Advances in technology continue to influence the legal profession. Technology can enhance your case preparation and provide numerous additional benefits. As an example, videotaped depositions can be a very useful tool. Some believe them to be a costly indulgence, but many contend they are a worthwhile investment.
Persuasive Trial Tool
A videotaped deposition can often be more persuasive to a judge or jury than a written one. Video has a way of captivating people that other methods may not. Juries can listen to the tone of the voice of the interviewee as well as see their facial reactions. It also personalizes the information in a way that reading a deposition document can not.
There is something about actually seeing yourself on video that sparks self-awareness. A client or witness being able to see how their responses, gestures, and facial expressions come across to others can go a long way in preparing them for trial. Suppose you are interviewing a person who seems disinterested or hostile during the deposition process. That recording can be replayed, showing them exactly where they became unsympathetic to the prospective judge or jury. It can also give you an idea of how your client or the witness will perform during a trial. It can be a valuable preparation tool
It’s About Context
All too often, phrases or words are taken out of context. That can be problematic in a legal proceeding. This can be addressed when recording a deposition. It is possible to see everything leading up to that wording, including the inflection with which it was spoken. No matter how well prepared they are, people are human. One flippant or sarcastic remark can derail a witness’s testimony, but being able to see what led up to the remark can go a long way in salvaging it.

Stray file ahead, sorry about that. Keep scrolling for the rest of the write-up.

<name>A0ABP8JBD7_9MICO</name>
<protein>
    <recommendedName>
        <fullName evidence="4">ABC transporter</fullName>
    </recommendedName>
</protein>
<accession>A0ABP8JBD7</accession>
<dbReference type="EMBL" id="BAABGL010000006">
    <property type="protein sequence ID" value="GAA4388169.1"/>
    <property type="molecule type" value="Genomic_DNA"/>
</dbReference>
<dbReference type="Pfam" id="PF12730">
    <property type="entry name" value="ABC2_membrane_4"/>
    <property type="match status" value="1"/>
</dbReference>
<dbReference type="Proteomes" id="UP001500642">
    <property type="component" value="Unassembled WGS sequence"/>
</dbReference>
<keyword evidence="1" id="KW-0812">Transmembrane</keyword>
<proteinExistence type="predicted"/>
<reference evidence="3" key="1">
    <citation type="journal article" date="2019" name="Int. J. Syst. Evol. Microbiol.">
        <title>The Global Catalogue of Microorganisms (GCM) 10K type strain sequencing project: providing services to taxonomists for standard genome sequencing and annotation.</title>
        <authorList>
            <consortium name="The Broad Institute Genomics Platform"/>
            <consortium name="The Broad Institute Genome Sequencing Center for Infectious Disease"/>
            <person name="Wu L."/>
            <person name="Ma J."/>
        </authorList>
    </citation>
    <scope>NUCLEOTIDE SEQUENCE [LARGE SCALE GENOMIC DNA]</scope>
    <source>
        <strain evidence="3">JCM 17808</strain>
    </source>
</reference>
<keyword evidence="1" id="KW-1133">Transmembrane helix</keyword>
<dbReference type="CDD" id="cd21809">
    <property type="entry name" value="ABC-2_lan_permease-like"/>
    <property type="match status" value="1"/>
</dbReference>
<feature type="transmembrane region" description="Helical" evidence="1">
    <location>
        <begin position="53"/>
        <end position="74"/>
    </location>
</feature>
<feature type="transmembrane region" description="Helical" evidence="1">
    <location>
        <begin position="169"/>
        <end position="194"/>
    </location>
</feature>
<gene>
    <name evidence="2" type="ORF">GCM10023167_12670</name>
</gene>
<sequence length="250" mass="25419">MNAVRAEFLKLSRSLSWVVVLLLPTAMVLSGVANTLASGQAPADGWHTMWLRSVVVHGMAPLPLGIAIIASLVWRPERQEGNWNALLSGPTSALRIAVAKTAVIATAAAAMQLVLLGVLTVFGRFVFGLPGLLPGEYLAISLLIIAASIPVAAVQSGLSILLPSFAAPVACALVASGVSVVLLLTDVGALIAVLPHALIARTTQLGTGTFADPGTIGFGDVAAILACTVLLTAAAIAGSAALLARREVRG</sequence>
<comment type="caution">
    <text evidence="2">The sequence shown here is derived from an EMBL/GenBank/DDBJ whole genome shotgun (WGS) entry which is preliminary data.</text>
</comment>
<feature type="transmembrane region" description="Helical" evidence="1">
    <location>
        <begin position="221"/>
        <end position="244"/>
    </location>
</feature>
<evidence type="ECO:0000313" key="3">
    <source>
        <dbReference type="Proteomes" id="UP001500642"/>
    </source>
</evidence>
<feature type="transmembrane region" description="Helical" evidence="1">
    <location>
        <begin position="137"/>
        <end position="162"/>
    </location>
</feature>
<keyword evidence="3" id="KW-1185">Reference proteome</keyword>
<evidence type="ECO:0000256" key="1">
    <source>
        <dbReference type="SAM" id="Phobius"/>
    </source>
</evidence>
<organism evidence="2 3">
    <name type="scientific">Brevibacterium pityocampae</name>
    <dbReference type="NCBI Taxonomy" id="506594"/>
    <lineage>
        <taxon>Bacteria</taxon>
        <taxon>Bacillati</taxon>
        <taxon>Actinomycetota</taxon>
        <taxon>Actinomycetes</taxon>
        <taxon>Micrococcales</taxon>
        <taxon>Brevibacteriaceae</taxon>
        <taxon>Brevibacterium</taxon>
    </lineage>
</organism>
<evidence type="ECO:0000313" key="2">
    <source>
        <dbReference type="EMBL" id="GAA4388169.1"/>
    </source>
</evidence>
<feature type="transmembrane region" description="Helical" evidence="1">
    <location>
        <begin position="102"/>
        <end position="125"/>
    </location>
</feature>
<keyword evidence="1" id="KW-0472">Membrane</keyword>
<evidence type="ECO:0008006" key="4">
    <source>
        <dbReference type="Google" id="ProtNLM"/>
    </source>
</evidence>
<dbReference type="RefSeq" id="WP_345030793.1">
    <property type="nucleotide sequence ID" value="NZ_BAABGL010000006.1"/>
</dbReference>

An unfortunate but frequent occurrence is the witness that can not make themselves available for a trial or questioning. Perhaps they live out of state or the country. It may be that they have a personal issue, like a disability or no transportation, which prevents them from attending a deposition or trial. With little effort, a video deposition can allow that person to be available to provide critical testimony that might otherwise have been lost. It can also allow the use of expert witnesses who are in high demand and have especially busy schedules. The number of video deposition facilities across the U.S. increases every year. Virtually every major city has a court reporting company that offers this service. Videotaped depositions can then be electronically sent to any law firm with an Internet connection.
While videotaping depositions can begin as an added expense due to the equipment needed, there are long-term savings to consider. Travel expenses such as flights, rental cars, lodging, and meals add up when a member of the legal team or a witness must travel in order to provide their statement. By recording the testimony remotely, the firm can save time, money, and the frustration of coordinating travel.
As you can see, videotaped depositions can be a helpful tool. They can provide context, allow the judge and jury to have a first-hand account of the deposition, and save time and money.
Thanks to our friends and contributors from Veritext for their insight into depositions.